The Raven That Refused To Sing – Steven Wilson


Not sure if super group or solo project

Never would you have ever dreamed of a lineup consisting of Guthrie Govan (The Aristocrats, Asia), Marco Minnemann (also The Aristocrats, ex-Necrophagist) and Steven Wilson (Porcupine Tree, Blackfield) coming together to belt tunes out, all to be mixed and produced by Alan Parsons (of Pink Floyd’s Dark Side of The Moon fame). But heck, no one expected us to survive the Mayan Apocalypse of December 2012 either. So here we are, in 2013, with arguably one of the most anticipated releases of the year.

There are a lot of things this album does right. Simple yet elegant riff-work. Drum parts that just fit in. Basslines that ooze pizzazz. The first track of the album (also released as a single) ‘Luminol’ incorporates all of these factors in from the get-go and the song hits you in the face with it’s sheer class. While I generally overlook the lyrical content of any band and concentrate purely on the musicianship, Steven Wilson does really well in that department as he aims to tell a story of the supernatural. The physical release of the album includes a booklet of illustrated stories and images, which aim to take that experience forward. While this is a review of only the digital content, going by the feedback online, the physical copy is highly recommended.

Coming to the musicianship, all the tracks have a surreal, melancholic feel to them. Be it with ambient pads played on the keyboard or sudden, odd, minor chords that show up unexpectedly (as is the case with the outro of The Holy Drinker). There is a very ‘jam’ oriented buildup for the most part of the album, where everyone follows one basic riff and improvise over it after a couple of bars, which is highlighted by the opening track ‘Luminol’ (which in my opinion is the best track off the album). As the track list progresses, the music becomes more somber and dark, with the last track (being the title track) being the most mellow song of all.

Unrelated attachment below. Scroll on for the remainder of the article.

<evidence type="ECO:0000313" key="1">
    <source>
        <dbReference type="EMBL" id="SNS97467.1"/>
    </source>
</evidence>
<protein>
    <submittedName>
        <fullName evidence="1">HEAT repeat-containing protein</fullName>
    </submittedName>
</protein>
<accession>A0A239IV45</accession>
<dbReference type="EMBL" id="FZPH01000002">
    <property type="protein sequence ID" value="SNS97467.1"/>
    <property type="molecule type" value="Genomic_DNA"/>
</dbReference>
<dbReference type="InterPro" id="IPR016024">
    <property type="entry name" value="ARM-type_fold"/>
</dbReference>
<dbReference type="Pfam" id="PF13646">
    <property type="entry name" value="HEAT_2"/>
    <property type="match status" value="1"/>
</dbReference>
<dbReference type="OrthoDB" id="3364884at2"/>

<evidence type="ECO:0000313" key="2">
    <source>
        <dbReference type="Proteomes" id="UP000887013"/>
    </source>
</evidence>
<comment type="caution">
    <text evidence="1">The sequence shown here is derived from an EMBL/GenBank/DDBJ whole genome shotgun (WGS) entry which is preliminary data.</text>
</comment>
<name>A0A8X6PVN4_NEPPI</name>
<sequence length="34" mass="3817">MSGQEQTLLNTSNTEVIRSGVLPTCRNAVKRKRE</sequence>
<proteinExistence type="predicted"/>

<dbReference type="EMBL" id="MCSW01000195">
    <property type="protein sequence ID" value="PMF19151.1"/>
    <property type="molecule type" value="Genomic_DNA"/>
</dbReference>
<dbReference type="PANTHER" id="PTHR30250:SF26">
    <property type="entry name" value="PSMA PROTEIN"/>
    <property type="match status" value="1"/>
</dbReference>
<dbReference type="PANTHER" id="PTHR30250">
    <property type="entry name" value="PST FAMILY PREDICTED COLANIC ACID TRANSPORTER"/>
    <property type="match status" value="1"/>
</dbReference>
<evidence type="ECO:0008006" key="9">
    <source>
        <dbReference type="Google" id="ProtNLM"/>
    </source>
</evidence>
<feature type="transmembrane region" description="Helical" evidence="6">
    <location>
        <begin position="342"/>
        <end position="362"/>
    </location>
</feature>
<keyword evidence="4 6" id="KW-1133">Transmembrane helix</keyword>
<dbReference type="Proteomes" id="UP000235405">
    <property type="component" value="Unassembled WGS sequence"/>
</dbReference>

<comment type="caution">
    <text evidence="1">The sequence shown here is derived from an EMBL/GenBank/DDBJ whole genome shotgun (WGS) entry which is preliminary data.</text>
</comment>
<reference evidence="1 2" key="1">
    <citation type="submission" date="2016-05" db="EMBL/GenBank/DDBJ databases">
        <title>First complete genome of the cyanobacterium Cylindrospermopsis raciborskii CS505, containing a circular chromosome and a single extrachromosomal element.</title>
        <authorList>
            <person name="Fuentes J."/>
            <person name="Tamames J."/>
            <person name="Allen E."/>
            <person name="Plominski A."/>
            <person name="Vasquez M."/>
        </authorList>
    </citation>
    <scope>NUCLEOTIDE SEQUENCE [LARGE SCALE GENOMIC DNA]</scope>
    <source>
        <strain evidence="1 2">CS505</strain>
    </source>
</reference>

Overall, it is a good album. Steven Wilson (or Porcupine Tree?) fans would love every second of it. Even the average progressive fan would find it hard to dislike it, for it is remarkably well produced (no surprises why), written well and is made by a line-up that would interest even the most mundane fans of music you know. Sadly, that’s where I feel let down.

For something made by the talents of Guthrie Govan and Marco Minnemann, this is an okayish album. There are no trademark solo wars from the likes of Erotic Cakes, no mindblowing drum parts that you’d expect from someone who has jammed with Mohamad Suicmez to come up with. It is extremely subdued in that respect. Which is when I tend to remember that it is a Steven Wilson solo album, not a supergroup collaboration project. Wilson has himself said in an interview that for the first time, he is writing music in a project that includes people beyond his playing capabilities (loosely paraphrased). I was left disappointed in that regard, as the album sounded like a very safe bet compared to the technical capabilities of the band lineup itself.

Having said that, I remind myself that it is, indeed, a solo project. And an epic one at that. Leaving aside my qualms about lack of display of technical prowess (as elitist as it sounds, unintended), it is a good album and definitely worth listening to. If it were just a little more technical though, it would be a perfect album.

Rating: 3.5/5


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